Consider Enoch

Our world today has many ways of dividing people: race, ethnicity, gender, sexual preference, age, nationality, language, religion. The list could go on and on. We’re big on labeling and separating. God’s view is simpler. He puts mankind in only two categories: those who choose to walk with Him and those who don’t.

Genesis 4:17-6:8 gives us side-by-side snapshots of these two groups. First up is the line of Cain—the man who ignored God’s call to turn from sin and instead, murdered his brother. His family multiplies until six generations later we meet Lamech. Lamech’s a fun guy. He’s the first of mankind to take two wives instead of one as God had directed in the garden. He also seems to enjoy tormenting those wives. Here’s a sample of a song he wrote for them:

“. . . wives of Lamech, hear my words. I have killed a man for wounding me, a young man for injuring me. If Cain is avenged seven times, then Lamech seventy-seven times.”

In six generations, the attitude toward murder in those who chose not to walk with God has gone from indifference and blame-shifting (Cain) to intimidation and boasting (Lamech).

All hope for mankind is not lost though. The second snapshot shows us the line of Seth, the son of Adam who was born to replace Cain’s murdered brother Abel. Soon after Seth had his first son, “people began to call on the name of the Lord.”

Seventh from Adam in the line of Seth, we find Enoch, a direct contrast to Lamech. We are told twice that “Enoch walked faithfully with God.” We’re not talking short-term faith here. For 300 years Enoch lived a life of faith. Hebrews 11:5-6 expands on his faith.

By faith Enoch was taken from this life, so that he did not experience death: ‘He could not be found, because God had taken him away.’ For before he was taken, he was commended as one who pleased God. And without faith it is impossible to please God, because anyone who comes to him must believe that he exists and that he rewards those who earnestly seek him.”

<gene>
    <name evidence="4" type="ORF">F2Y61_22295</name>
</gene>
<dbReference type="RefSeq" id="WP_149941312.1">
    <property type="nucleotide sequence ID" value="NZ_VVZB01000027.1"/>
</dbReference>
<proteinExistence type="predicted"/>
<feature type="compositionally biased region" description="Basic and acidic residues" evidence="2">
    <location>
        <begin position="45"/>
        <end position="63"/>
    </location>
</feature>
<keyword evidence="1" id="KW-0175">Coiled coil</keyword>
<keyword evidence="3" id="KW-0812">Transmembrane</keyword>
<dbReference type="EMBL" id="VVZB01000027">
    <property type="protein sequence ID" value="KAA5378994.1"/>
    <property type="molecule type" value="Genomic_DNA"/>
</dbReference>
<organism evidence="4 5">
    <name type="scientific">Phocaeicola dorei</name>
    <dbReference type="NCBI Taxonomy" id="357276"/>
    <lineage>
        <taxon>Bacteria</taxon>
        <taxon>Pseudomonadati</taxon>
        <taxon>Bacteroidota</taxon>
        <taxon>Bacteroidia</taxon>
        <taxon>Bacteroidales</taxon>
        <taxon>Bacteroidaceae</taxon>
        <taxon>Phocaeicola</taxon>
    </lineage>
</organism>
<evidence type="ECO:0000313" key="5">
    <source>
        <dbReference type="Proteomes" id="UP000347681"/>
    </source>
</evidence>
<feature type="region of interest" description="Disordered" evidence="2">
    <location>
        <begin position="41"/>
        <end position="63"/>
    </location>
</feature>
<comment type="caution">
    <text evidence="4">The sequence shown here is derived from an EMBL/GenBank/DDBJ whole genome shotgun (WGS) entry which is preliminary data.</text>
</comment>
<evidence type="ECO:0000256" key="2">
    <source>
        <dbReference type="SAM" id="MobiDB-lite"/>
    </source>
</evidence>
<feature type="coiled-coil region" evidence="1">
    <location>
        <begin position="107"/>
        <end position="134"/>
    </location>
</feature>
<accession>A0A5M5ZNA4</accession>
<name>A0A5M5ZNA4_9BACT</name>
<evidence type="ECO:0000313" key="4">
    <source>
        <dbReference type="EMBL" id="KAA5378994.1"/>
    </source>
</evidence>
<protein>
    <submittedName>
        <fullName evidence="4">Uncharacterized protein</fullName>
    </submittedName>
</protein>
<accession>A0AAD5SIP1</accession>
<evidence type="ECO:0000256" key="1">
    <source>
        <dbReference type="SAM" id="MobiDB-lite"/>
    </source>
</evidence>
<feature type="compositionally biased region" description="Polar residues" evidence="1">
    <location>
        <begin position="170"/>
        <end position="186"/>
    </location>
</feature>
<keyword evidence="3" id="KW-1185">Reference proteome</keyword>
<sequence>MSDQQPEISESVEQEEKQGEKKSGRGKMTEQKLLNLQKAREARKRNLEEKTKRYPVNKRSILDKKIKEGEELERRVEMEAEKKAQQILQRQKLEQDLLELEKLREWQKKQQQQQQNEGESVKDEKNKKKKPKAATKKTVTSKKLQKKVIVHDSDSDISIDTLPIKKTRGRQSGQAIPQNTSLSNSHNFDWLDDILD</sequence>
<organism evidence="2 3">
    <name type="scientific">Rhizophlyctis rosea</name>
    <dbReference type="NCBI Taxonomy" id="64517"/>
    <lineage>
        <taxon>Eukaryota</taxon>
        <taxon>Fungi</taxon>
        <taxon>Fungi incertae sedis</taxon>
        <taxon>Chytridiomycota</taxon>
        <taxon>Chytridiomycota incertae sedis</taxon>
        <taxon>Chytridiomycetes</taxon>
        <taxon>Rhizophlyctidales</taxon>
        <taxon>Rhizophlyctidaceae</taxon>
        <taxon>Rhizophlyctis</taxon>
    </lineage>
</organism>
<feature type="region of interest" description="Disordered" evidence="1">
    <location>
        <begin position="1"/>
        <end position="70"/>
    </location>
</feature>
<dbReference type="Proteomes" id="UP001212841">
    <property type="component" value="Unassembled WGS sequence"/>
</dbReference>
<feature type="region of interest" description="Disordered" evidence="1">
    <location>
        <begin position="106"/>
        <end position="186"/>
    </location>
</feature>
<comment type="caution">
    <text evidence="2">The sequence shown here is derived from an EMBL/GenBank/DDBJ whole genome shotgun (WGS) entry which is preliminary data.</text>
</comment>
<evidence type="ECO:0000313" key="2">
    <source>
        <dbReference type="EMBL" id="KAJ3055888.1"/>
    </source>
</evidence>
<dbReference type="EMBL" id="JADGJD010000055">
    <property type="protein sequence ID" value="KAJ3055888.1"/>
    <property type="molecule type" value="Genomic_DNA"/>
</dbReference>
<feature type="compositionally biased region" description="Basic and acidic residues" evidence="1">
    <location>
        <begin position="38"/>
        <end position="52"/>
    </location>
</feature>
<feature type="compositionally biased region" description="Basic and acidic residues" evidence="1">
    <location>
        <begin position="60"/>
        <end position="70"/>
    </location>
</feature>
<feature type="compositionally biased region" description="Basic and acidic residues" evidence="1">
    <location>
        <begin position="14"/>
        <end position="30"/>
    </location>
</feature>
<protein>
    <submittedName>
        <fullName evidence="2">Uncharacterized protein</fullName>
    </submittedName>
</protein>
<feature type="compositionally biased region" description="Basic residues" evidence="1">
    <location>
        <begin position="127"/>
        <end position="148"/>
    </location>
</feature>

Enoch’s contemporaries did not fear him as a man of murder. Instead, they praised him as a man who pleased God. Because of the way he’d lived his life, when he didn’t show up for supper one night, the general consensus was “God has taken him away.”

I’ve often wondered what that was like. Did God take him in a chariot of fire as he did Elijah or were he and God simply walking together one evening and God just walked him home? What I know for certain is Enoch was a man of faith. When he sought God, he was rewarded with the presence of God fully and completely in his life.

The state of mankind without God is ugly:

“The Lord saw how great the wickedness of the human race had become on the earth, and that every inclination of the thoughts of the human heart was only evil all the time. The Lord regretted that he had made human beings on the earth, and his heart was deeply troubled.”  

Genesis 6:5-6

But because men like Seth and Enoch and Noah chose to walk with God there was hope. Generations later in their family line a Savior was born. Unlike Lamech, this was His response to those who had wronged Him:

Then Peter came to Jesus and asked, ‘Lord, how many times shall I forgive my brother or sister who sins against me? Up to seven times?’ Jesus answered, ‘I tell you, not seven times, but seventy-seven times.’”

Matthew 18:21-22

Instead of vengeance, God chooses mercy. We have only to call upon His name.

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